Part 2, Chapters 4-6 Summary

Michael attends the trial every day, and his professor is glad someone is there to brief the other students on the events of the trial from day to day. During the trial, Hanna keeps her eyes fixed on the bench—only once does she look at the audience and at Michael. During breaks, the other defendants meet with family members, but Hanna remains seated alone. Michael watches Hanna’s body language while she is being discussed during the trial. He notes how her body slumps slightly when she is being wronged, yet she never allows her head to fall. Michael also thinks about their past relationship, but the memory is “like a retrieved file.”

As the trial continues and Michael imagines Hanna guilty as accused, he goes numb. He recognizes this numbness in others present during the trial—the lawyers and especially the judges. But Michael’s peers are repeatedly horrified by the trial because they only attend it once per week. Michael recalls the numbness in Holocaust survivor literature that he has read, and he questions what he and others of the second generation should do with their knowledge about the horrors of the Holocaust.

The indictments are read during the second week of the trial. Hanna and four other women have been charged for their role in the death of a group of women at a small satellite camp outside Auschwitz. The camp was nearly destroyed during an early bombing, and female prisoners from Auschwitz were regularly marched to the camp to reconstruct the buildings. In an ensuing attack, a church building holding many female prisoners was bombed, and the guards—Hanna included—refused to open to the doors to the church, leaving the prisoners inside to burn.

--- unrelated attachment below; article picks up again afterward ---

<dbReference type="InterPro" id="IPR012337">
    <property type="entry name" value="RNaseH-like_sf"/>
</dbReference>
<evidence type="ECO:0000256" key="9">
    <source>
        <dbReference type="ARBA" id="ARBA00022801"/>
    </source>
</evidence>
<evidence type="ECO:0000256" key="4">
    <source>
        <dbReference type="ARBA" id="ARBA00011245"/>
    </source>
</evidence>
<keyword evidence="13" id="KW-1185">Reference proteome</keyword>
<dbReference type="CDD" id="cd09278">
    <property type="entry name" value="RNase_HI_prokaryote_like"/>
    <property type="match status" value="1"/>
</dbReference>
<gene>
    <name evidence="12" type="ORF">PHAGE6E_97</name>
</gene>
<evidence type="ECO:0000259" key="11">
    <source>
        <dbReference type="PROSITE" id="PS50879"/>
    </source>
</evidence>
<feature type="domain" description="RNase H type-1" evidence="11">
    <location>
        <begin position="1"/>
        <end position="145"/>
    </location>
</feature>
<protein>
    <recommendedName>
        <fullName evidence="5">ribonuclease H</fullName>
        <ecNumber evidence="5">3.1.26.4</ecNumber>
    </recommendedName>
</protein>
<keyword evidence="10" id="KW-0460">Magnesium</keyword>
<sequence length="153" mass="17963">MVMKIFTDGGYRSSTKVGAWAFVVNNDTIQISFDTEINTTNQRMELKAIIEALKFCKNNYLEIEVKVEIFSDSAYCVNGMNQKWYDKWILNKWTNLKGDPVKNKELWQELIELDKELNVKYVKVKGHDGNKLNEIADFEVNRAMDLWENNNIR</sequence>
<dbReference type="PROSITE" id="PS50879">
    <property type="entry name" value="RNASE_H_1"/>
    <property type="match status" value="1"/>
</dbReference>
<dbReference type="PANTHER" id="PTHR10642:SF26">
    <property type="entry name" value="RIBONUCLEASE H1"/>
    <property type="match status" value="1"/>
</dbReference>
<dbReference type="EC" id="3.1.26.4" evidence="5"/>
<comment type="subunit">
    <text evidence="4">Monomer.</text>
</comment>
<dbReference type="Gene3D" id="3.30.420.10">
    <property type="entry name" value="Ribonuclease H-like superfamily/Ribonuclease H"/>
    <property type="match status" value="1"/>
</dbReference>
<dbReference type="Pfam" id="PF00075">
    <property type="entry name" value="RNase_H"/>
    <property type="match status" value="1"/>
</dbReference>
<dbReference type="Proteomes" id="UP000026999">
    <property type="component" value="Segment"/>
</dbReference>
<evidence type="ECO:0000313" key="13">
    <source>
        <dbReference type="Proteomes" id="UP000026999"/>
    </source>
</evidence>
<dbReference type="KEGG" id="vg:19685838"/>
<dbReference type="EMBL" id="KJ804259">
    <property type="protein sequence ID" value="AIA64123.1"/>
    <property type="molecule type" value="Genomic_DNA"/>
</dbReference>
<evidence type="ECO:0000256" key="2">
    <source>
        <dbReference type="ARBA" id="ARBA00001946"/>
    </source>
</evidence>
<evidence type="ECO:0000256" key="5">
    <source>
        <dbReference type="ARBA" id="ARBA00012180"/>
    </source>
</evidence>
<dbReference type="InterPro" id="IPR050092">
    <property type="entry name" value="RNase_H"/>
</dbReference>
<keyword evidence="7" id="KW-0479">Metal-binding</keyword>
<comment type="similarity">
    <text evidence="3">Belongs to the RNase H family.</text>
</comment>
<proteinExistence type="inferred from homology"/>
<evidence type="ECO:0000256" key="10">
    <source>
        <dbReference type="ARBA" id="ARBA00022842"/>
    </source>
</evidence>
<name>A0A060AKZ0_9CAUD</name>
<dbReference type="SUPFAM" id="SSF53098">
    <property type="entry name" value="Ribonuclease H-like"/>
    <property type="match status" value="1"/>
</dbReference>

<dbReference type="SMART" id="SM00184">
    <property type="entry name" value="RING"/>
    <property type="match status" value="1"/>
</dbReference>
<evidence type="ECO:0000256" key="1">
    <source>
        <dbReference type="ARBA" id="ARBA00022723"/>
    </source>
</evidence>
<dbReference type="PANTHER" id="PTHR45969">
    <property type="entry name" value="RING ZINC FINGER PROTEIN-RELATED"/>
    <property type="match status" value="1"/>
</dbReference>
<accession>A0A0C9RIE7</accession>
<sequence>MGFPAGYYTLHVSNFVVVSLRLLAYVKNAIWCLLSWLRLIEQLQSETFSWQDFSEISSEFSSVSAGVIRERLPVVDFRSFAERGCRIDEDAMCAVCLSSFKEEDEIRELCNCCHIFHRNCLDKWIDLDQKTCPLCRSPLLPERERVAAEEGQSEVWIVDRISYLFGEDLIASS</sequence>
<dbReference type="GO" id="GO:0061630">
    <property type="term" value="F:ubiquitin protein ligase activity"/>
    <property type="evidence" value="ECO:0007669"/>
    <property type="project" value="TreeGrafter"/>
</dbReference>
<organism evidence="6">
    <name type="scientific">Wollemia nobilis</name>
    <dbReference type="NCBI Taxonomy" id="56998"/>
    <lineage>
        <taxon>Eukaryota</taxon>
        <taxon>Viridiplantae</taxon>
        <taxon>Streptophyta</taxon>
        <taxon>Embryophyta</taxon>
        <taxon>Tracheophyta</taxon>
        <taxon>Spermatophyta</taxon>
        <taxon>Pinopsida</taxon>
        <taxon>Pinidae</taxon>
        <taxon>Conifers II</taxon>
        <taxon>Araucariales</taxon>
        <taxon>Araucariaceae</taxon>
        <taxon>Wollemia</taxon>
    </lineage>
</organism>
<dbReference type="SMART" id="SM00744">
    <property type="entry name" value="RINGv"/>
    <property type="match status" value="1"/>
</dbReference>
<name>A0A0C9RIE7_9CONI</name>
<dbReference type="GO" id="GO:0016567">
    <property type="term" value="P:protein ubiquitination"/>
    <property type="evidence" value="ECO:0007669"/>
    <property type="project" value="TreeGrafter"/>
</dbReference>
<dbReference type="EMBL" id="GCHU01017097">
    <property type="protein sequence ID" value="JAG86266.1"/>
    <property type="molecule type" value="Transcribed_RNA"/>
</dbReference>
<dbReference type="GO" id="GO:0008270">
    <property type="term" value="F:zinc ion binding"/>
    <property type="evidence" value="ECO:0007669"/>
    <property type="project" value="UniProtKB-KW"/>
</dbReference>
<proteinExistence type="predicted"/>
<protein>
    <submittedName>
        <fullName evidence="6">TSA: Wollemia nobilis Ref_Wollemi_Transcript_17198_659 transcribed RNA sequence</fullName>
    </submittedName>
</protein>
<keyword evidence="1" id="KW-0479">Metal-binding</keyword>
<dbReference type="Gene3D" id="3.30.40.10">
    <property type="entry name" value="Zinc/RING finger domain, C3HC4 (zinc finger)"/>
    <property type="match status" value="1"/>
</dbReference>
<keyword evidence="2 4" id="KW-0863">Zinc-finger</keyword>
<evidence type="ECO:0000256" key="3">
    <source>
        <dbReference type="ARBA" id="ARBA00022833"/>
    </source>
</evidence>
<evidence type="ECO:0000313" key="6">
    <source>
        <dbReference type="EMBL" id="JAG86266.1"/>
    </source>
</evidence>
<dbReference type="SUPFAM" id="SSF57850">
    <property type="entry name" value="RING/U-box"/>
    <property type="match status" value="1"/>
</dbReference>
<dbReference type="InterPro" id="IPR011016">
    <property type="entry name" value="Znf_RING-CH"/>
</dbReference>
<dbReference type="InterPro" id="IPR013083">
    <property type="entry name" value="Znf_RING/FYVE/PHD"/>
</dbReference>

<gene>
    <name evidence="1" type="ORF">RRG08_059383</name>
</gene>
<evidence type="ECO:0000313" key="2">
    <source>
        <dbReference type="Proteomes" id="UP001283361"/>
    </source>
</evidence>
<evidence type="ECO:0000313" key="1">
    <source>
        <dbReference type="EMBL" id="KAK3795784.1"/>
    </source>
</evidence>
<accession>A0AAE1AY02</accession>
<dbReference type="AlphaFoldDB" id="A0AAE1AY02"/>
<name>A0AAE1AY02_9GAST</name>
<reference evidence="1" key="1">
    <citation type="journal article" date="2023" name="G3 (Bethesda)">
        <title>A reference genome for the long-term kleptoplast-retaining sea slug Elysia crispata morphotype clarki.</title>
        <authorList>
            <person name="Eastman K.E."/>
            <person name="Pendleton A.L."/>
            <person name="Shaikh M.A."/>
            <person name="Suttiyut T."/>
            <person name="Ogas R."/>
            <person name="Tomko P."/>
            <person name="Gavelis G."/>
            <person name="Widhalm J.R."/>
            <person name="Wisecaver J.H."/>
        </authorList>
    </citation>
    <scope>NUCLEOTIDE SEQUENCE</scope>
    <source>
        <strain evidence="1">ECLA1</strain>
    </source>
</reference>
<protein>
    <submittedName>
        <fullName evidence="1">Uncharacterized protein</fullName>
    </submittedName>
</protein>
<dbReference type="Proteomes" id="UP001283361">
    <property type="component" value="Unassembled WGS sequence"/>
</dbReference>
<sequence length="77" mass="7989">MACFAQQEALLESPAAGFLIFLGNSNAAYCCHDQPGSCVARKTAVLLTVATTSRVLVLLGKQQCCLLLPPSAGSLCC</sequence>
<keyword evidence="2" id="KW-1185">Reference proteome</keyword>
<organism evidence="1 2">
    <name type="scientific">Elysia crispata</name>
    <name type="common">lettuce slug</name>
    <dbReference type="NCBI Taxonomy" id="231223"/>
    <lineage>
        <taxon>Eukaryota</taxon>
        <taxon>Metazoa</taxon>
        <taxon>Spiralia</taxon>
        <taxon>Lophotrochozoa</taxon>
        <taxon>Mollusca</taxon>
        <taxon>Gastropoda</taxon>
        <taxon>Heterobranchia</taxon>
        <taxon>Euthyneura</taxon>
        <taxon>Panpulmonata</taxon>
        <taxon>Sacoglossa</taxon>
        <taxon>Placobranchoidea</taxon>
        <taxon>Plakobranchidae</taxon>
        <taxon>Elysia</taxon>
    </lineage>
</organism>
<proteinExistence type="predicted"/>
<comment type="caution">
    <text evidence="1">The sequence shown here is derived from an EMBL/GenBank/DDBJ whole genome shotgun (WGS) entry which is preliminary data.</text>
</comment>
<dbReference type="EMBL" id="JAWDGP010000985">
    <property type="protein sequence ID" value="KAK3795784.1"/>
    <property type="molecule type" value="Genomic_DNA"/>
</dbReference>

Hanna objects to the discussion of her actions. She claims that neither she nor any of the other guards had keys to the doors of the church and, therefore, could not open the doors. However, she already signed a statement that claims she had a key to the church doors. During her testimony, Hanna admits that she and the other guards openly discussed which prisoners would be sent back to Auschwitz from the satellite camp. The judge questions whether Hanna knew she had been sending prisoners to their deaths. Hanna claims that the old, sick prisoners had to make room for the new. Then she asks the judge what he would have done in the same situation, suggesting that she as a worker had no choice but to act as ordered by her supervisors. The judge provides a paltry response to her question, leaving Hanna apparently confused about what her actions should have been.